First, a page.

HUVEC cells were left to adhere to an extracellular matrix composed of fibronectin and type I collagen for 10 min and were then exposed for a short period (30 min) to plocabulin ranging from 1 pM to 10 nM. No detachment of cells from the extracellular matrix was observed (data not shown). We then evaluated the in vitro effect of plocabulin on endothelial cell migration and invasion using transwell chambers and HUVEC primary cells. As shown in Fig. 3a, HUVEC cells showed very low basal levels of migration in serum-free medium, but migration was greatly increased in the presence of FBS 2% added to the lower chamber as chemo-attractant. HUVEC cells were then cultured in the presence of chemo-attractant and treated with different concentrations (0.01, 0.1, 1 and 10 nM) of plocabulin. As shown in Fig. 3a, the drug inhibited the migration of endothelial cells in a concentration-dependent manner. Concentrations higher than 0.1 nM resulted in a nearly complete abrogation of cell migration. For invasion experiments, the porous membrane of transwell chambers was pre-coated with a layer of Matrigel mimicking the physiological basement membrane. The results obtained were similar to those described for the migration assays (Fig. 3b). Plocabulin completely inhibited cell invasion at concentrations higher than 0.1 nM. To discard that the inhibition of cell migration and invasion exerted by plocabulin were due to a direct cytotoxic activity, cell survival of HUVEC cells was analyzed in concentration-response curves using a standard MTT method. As shown in Fig. 3c, at the effective concentrations used in the migration and invasion assays, plocabulin was not cytotoxic against HUVEC cells in a 24-h assay. With plocabulin, cells retained nearly 100% viability at 1 nM (concentration that corresponded to a complete inhibition of cell migration and invasion). Thus, the inhibitory concentrations of plocabulin on HUVEC migration and invasion were not coincident with those for inhibition of cell proliferation, indicating that the aforementioned effects were not likely mediated through unspecific cytotoxicity of the drug.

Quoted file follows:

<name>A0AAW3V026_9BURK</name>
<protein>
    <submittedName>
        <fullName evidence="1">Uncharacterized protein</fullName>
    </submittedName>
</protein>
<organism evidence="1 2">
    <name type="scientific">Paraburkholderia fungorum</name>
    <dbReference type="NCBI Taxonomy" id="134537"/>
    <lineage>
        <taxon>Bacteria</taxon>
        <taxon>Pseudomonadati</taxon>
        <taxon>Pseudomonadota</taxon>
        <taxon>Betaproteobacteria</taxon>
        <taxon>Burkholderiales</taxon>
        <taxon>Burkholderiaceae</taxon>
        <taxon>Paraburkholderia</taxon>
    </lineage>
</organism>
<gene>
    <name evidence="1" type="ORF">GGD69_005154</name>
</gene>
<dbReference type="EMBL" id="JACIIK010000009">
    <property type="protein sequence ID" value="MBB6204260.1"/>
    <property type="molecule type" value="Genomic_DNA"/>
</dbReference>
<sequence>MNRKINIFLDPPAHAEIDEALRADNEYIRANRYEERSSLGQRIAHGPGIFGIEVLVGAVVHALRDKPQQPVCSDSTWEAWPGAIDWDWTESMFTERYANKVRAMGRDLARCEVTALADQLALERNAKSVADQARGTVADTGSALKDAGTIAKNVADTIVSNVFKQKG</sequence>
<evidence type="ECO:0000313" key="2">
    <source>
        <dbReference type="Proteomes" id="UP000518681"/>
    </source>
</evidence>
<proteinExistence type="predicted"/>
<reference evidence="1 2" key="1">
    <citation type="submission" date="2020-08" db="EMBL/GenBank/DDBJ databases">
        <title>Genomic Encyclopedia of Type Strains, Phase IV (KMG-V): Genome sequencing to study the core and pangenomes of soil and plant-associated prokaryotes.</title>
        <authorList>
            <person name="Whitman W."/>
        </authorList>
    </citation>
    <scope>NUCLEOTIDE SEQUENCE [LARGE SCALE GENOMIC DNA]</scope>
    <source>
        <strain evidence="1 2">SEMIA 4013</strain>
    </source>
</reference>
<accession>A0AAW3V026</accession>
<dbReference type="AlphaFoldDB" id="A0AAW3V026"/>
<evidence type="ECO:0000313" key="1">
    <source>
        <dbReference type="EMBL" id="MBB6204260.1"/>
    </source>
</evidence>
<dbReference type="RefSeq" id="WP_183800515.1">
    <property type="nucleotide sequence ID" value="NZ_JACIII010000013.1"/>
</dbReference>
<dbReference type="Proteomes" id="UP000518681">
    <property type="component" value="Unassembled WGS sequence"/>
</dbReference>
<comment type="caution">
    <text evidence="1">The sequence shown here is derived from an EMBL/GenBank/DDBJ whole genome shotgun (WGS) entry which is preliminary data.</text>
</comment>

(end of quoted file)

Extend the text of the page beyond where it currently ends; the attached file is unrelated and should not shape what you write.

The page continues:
Effects of plocabulin in HUVEC capillary tube structures in three-dimensional collagen matrices
To analyze how plocabulin affects the formation of new capillaries, HUVEC cells were grown on Matrigel in the presence or absence of the compound. Untreated, control HUVEC cells rapidly formed a network of angio-tube like structures that were visualized by fluorescence microscopy after staining the cells with calcein-AM (Fig. 4). Plocabulin interfered with the correct formation of the HUVEC capillary network at concentrations as low as 0.1 nM (Fig. 4a). At higher concentrations, the intercellular connections were mostly absent with drastic effects on the formation of the capillary network. Having established that plocabulin interferes with the formation of capillary networks from HUVEC cells when cultured on Matrigel, we wondered if the compound was also affecting an already established capillary network. At the concentration of 0.1 nM some effects on the capillary network could be observed (Fig. 4b). Treatment with plocabulin 1 nM or higher concentrations resulted in a significant disruption of the formed capillary-like network, with the majority of cells forming small clumps with a few number of intercellular connections. A complete dissapearance of the network was observed at concentrations higher than of 1 nM; in this case, cells appeared retracted and distinct cords were no longer observed. Altogether, these results indicate that plocabulin interfere with the formation and stability of the capillary networks formed by endothelial cells when cultured on a matrigel basement membrane matrix.